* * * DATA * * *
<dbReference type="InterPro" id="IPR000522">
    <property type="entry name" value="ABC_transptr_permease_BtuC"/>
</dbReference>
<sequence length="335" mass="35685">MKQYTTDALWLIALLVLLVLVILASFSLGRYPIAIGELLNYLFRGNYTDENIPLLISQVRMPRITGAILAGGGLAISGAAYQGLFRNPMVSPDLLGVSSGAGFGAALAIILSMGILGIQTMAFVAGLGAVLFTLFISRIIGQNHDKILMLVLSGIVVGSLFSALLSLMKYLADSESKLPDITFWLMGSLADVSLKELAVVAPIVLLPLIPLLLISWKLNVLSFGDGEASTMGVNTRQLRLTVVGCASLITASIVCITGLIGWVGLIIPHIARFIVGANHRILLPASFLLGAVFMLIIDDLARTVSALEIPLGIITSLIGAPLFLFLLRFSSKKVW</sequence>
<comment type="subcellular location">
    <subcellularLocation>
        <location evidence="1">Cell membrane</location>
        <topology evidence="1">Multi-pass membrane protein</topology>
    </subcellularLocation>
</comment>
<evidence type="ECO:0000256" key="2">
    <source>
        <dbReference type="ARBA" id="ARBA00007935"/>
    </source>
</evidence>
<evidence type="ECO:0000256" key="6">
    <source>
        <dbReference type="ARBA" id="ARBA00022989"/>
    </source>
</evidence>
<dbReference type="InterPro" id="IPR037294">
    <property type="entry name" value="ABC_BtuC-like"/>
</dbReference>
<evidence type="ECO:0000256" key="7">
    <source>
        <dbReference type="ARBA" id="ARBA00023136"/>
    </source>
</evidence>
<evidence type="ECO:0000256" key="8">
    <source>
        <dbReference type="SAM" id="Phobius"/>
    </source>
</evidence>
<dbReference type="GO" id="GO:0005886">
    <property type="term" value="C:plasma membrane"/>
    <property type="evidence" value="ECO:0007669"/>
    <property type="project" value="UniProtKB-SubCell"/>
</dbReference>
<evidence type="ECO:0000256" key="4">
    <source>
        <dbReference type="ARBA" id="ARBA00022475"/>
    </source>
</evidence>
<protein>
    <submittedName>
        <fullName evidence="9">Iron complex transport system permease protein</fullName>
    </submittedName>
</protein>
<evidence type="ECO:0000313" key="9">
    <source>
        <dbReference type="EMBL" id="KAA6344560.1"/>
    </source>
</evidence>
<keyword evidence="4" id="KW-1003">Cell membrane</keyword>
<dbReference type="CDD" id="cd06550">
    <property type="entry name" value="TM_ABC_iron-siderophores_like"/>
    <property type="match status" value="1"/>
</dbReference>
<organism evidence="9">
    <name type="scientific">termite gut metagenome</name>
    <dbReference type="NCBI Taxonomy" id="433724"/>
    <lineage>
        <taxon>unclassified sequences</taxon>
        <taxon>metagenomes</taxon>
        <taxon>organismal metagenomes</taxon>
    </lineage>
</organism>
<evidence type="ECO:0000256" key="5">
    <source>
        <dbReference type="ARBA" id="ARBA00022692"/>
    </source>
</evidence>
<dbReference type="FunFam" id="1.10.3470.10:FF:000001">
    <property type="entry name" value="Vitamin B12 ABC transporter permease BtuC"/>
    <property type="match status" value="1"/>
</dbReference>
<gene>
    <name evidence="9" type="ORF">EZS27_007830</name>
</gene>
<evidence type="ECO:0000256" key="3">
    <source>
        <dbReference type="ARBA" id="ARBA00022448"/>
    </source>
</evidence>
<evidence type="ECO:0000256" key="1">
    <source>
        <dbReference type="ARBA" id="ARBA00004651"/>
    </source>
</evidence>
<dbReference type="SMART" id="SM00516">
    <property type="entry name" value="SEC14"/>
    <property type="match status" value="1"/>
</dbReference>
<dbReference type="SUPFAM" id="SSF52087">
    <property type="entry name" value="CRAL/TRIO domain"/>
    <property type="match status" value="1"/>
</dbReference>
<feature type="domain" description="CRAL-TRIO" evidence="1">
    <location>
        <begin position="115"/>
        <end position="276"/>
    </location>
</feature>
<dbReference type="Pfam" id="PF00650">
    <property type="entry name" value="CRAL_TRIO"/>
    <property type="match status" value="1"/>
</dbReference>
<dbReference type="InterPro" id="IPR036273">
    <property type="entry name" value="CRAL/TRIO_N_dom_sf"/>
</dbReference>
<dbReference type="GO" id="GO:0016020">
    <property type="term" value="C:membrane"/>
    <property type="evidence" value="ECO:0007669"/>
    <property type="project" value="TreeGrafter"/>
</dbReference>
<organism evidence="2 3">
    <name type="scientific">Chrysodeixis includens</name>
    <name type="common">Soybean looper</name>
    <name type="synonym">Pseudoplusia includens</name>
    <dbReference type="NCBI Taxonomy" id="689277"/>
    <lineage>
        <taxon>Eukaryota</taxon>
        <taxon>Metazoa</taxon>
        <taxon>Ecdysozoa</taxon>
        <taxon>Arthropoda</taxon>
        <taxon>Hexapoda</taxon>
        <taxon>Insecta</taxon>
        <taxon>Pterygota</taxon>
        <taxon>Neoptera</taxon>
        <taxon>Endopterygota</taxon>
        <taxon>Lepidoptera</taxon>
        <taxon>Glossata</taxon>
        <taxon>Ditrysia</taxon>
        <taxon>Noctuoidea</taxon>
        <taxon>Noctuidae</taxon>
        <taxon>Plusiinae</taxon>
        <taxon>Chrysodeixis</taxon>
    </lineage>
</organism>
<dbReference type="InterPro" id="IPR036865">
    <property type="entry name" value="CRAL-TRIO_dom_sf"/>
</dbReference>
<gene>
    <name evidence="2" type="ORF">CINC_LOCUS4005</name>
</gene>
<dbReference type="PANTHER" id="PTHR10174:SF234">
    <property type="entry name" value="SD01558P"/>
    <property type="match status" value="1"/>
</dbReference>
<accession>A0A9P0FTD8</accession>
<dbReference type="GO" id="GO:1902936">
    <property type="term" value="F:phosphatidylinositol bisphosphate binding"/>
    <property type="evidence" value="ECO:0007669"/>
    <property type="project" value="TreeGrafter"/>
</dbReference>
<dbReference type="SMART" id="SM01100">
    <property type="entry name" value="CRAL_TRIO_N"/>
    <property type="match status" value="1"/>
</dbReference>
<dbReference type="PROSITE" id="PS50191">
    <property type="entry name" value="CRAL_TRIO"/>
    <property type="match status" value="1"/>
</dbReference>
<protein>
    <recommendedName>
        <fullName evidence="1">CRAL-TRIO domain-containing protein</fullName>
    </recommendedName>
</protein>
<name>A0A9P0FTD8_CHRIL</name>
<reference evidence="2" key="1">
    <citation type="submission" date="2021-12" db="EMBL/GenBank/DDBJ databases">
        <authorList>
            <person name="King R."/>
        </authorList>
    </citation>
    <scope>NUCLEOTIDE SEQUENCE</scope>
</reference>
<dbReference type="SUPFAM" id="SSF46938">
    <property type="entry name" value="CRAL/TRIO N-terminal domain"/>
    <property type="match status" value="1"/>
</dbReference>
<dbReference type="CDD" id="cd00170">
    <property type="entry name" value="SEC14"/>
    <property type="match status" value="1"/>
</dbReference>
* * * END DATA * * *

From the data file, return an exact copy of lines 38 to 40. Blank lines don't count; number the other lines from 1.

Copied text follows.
</dbReference>
<evidence type="ECO:0000256" key="4">
    <source>